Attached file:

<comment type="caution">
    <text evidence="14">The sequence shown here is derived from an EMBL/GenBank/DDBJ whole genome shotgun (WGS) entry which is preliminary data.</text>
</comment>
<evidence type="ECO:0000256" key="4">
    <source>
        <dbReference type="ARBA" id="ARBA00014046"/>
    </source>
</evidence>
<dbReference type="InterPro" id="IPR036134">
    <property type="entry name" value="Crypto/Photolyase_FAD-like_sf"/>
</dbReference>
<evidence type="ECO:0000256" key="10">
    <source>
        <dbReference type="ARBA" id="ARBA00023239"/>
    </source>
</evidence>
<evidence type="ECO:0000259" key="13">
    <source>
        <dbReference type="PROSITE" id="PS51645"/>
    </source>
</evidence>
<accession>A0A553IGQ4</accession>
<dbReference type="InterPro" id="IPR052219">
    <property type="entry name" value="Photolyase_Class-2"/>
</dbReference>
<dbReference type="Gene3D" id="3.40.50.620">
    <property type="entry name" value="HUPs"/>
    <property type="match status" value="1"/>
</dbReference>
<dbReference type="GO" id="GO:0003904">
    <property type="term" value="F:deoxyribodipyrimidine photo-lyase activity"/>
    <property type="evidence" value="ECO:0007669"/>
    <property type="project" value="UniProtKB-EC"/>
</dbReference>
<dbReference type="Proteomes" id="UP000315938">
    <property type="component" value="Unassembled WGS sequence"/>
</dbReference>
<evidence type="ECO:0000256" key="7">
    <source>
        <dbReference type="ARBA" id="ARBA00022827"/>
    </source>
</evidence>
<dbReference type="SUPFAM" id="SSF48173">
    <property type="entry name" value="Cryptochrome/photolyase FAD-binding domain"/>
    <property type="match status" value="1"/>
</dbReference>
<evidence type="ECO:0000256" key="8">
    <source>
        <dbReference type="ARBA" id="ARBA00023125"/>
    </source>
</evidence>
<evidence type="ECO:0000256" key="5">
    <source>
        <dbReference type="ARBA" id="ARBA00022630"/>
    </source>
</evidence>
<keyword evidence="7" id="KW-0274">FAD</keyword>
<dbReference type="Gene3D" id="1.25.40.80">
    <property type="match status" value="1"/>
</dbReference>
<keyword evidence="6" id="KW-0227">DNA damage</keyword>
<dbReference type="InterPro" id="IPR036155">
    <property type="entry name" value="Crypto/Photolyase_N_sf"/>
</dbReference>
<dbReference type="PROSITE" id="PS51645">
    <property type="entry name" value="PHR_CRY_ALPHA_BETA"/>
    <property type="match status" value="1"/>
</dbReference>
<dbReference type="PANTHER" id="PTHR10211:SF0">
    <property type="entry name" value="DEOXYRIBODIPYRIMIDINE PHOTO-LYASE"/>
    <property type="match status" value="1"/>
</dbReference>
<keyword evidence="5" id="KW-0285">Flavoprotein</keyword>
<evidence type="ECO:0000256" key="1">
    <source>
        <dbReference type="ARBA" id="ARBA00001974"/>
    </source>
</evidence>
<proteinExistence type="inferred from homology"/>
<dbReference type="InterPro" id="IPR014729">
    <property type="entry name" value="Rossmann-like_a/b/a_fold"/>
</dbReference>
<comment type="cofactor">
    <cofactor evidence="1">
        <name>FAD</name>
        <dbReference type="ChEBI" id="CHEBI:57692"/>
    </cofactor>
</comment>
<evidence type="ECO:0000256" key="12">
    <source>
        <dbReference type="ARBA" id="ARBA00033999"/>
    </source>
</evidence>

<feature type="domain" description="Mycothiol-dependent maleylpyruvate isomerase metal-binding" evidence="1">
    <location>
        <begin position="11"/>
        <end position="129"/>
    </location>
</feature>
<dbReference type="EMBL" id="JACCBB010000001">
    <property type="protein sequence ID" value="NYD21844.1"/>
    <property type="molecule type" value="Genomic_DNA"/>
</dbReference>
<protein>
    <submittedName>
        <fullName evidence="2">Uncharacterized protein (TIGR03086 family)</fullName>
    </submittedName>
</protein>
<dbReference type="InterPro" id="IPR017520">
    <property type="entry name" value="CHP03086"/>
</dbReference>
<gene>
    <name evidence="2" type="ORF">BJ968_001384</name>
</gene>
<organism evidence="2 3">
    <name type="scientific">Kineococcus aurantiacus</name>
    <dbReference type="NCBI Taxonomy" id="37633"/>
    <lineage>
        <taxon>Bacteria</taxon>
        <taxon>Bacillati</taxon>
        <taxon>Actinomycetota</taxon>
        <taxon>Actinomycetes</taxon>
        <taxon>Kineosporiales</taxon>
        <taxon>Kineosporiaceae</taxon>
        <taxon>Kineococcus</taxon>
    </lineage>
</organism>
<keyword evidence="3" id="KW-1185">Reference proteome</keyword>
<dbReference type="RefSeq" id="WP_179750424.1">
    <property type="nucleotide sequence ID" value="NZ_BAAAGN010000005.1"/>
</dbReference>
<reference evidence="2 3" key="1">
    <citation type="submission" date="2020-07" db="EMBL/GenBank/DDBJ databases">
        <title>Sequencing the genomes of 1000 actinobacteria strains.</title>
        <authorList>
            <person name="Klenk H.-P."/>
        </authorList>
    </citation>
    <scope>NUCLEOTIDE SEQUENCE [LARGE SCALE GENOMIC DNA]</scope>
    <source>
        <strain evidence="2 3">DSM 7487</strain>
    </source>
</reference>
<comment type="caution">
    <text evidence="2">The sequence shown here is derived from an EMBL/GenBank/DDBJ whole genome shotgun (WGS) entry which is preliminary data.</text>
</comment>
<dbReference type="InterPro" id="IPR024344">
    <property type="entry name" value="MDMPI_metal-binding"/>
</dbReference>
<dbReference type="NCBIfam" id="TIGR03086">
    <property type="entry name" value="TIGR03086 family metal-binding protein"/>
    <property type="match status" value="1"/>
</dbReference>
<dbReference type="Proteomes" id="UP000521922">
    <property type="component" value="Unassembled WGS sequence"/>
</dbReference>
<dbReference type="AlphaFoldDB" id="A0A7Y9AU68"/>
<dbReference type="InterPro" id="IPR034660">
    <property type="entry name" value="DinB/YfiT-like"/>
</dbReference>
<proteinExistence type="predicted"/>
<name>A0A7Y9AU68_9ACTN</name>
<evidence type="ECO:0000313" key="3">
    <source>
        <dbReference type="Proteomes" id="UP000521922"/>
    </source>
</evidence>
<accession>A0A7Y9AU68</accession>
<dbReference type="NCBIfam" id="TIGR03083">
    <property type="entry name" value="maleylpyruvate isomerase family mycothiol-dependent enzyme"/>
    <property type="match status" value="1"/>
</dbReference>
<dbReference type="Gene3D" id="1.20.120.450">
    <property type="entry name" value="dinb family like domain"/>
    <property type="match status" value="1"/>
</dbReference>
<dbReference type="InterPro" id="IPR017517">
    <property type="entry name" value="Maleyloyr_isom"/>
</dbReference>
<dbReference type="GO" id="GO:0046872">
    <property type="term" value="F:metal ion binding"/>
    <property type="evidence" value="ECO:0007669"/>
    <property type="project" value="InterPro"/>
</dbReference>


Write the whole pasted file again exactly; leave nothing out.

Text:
<comment type="caution">
    <text evidence="14">The sequence shown here is derived from an EMBL/GenBank/DDBJ whole genome shotgun (WGS) entry which is preliminary data.</text>
</comment>
<evidence type="ECO:0000256" key="4">
    <source>
        <dbReference type="ARBA" id="ARBA00014046"/>
    </source>
</evidence>
<dbReference type="InterPro" id="IPR036134">
    <property type="entry name" value="Crypto/Photolyase_FAD-like_sf"/>
</dbReference>
<evidence type="ECO:0000256" key="10">
    <source>
        <dbReference type="ARBA" id="ARBA00023239"/>
    </source>
</evidence>
<evidence type="ECO:0000259" key="13">
    <source>
        <dbReference type="PROSITE" id="PS51645"/>
    </source>
</evidence>
<accession>A0A553IGQ4</accession>
<dbReference type="InterPro" id="IPR052219">
    <property type="entry name" value="Photolyase_Class-2"/>
</dbReference>
<dbReference type="Gene3D" id="3.40.50.620">
    <property type="entry name" value="HUPs"/>
    <property type="match status" value="1"/>
</dbReference>
<dbReference type="GO" id="GO:0003904">
    <property type="term" value="F:deoxyribodipyrimidine photo-lyase activity"/>
    <property type="evidence" value="ECO:0007669"/>
    <property type="project" value="UniProtKB-EC"/>
</dbReference>
<dbReference type="Proteomes" id="UP000315938">
    <property type="component" value="Unassembled WGS sequence"/>
</dbReference>
<evidence type="ECO:0000256" key="7">
    <source>
        <dbReference type="ARBA" id="ARBA00022827"/>
    </source>
</evidence>
<dbReference type="SUPFAM" id="SSF48173">
    <property type="entry name" value="Cryptochrome/photolyase FAD-binding domain"/>
    <property type="match status" value="1"/>
</dbReference>
<evidence type="ECO:0000256" key="8">
    <source>
        <dbReference type="ARBA" id="ARBA00023125"/>
    </source>
</evidence>
<evidence type="ECO:0000256" key="5">
    <source>
        <dbReference type="ARBA" id="ARBA00022630"/>
    </source>
</evidence>
<keyword evidence="7" id="KW-0274">FAD</keyword>
<dbReference type="Gene3D" id="1.25.40.80">
    <property type="match status" value="1"/>
</dbReference>
<keyword evidence="6" id="KW-0227">DNA damage</keyword>
<dbReference type="InterPro" id="IPR036155">
    <property type="entry name" value="Crypto/Photolyase_N_sf"/>
</dbReference>
<dbReference type="PROSITE" id="PS51645">
    <property type="entry name" value="PHR_CRY_ALPHA_BETA"/>
    <property type="match status" value="1"/>
</dbReference>
<dbReference type="PANTHER" id="PTHR10211:SF0">
    <property type="entry name" value="DEOXYRIBODIPYRIMIDINE PHOTO-LYASE"/>
    <property type="match status" value="1"/>
</dbReference>
<keyword evidence="5" id="KW-0285">Flavoprotein</keyword>
<evidence type="ECO:0000256" key="1">
    <source>
        <dbReference type="ARBA" id="ARBA00001974"/>
    </source>
</evidence>
<proteinExistence type="inferred from homology"/>
<dbReference type="InterPro" id="IPR014729">
    <property type="entry name" value="Rossmann-like_a/b/a_fold"/>
</dbReference>
<comment type="cofactor">
    <cofactor evidence="1">
        <name>FAD</name>
        <dbReference type="ChEBI" id="CHEBI:57692"/>
    </cofactor>
</comment>
<evidence type="ECO:0000256" key="12">
    <source>
        <dbReference type="ARBA" id="ARBA00033999"/>
    </source>
</evidence>

<feature type="domain" description="Mycothiol-dependent maleylpyruvate isomerase metal-binding" evidence="1">
    <location>
        <begin position="11"/>
        <end position="129"/>
    </location>
</feature>
<dbReference type="EMBL" id="JACCBB010000001">
    <property type="protein sequence ID" value="NYD21844.1"/>
    <property type="molecule type" value="Genomic_DNA"/>
</dbReference>
<protein>
    <submittedName>
        <fullName evidence="2">Uncharacterized protein (TIGR03086 family)</fullName>
    </submittedName>
</protein>
<dbReference type="InterPro" id="IPR017520">
    <property type="entry name" value="CHP03086"/>
</dbReference>
<gene>
    <name evidence="2" type="ORF">BJ968_001384</name>
</gene>
<organism evidence="2 3">
    <name type="scientific">Kineococcus aurantiacus</name>
    <dbReference type="NCBI Taxonomy" id="37633"/>
    <lineage>
        <taxon>Bacteria</taxon>
        <taxon>Bacillati</taxon>
        <taxon>Actinomycetota</taxon>
        <taxon>Actinomycetes</taxon>
        <taxon>Kineosporiales</taxon>
        <taxon>Kineosporiaceae</taxon>
        <taxon>Kineococcus</taxon>
    </lineage>
</organism>
<keyword evidence="3" id="KW-1185">Reference proteome</keyword>
<dbReference type="RefSeq" id="WP_179750424.1">
    <property type="nucleotide sequence ID" value="NZ_BAAAGN010000005.1"/>
</dbReference>
<reference evidence="2 3" key="1">
    <citation type="submission" date="2020-07" db="EMBL/GenBank/DDBJ databases">
        <title>Sequencing the genomes of 1000 actinobacteria strains.</title>
        <authorList>
            <person name="Klenk H.-P."/>
        </authorList>
    </citation>
    <scope>NUCLEOTIDE SEQUENCE [LARGE SCALE GENOMIC DNA]</scope>
    <source>
        <strain evidence="2 3">DSM 7487</strain>
    </source>
</reference>
<comment type="caution">
    <text evidence="2">The sequence shown here is derived from an EMBL/GenBank/DDBJ whole genome shotgun (WGS) entry which is preliminary data.</text>
</comment>
<dbReference type="InterPro" id="IPR024344">
    <property type="entry name" value="MDMPI_metal-binding"/>
</dbReference>
<dbReference type="NCBIfam" id="TIGR03086">
    <property type="entry name" value="TIGR03086 family metal-binding protein"/>
    <property type="match status" value="1"/>
</dbReference>
<dbReference type="Proteomes" id="UP000521922">
    <property type="component" value="Unassembled WGS sequence"/>
</dbReference>
<dbReference type="AlphaFoldDB" id="A0A7Y9AU68"/>
<dbReference type="InterPro" id="IPR034660">
    <property type="entry name" value="DinB/YfiT-like"/>
</dbReference>
<proteinExistence type="predicted"/>
<name>A0A7Y9AU68_9ACTN</name>
<evidence type="ECO:0000313" key="3">
    <source>
        <dbReference type="Proteomes" id="UP000521922"/>
    </source>
</evidence>
<accession>A0A7Y9AU68</accession>
<dbReference type="NCBIfam" id="TIGR03083">
    <property type="entry name" value="maleylpyruvate isomerase family mycothiol-dependent enzyme"/>
    <property type="match status" value="1"/>
</dbReference>
<dbReference type="Gene3D" id="1.20.120.450">
    <property type="entry name" value="dinb family like domain"/>
    <property type="match status" value="1"/>
</dbReference>
<dbReference type="InterPro" id="IPR017517">
    <property type="entry name" value="Maleyloyr_isom"/>
</dbReference>
<dbReference type="GO" id="GO:0046872">
    <property type="term" value="F:metal ion binding"/>
    <property type="evidence" value="ECO:0007669"/>
    <property type="project" value="InterPro"/>
</dbReference>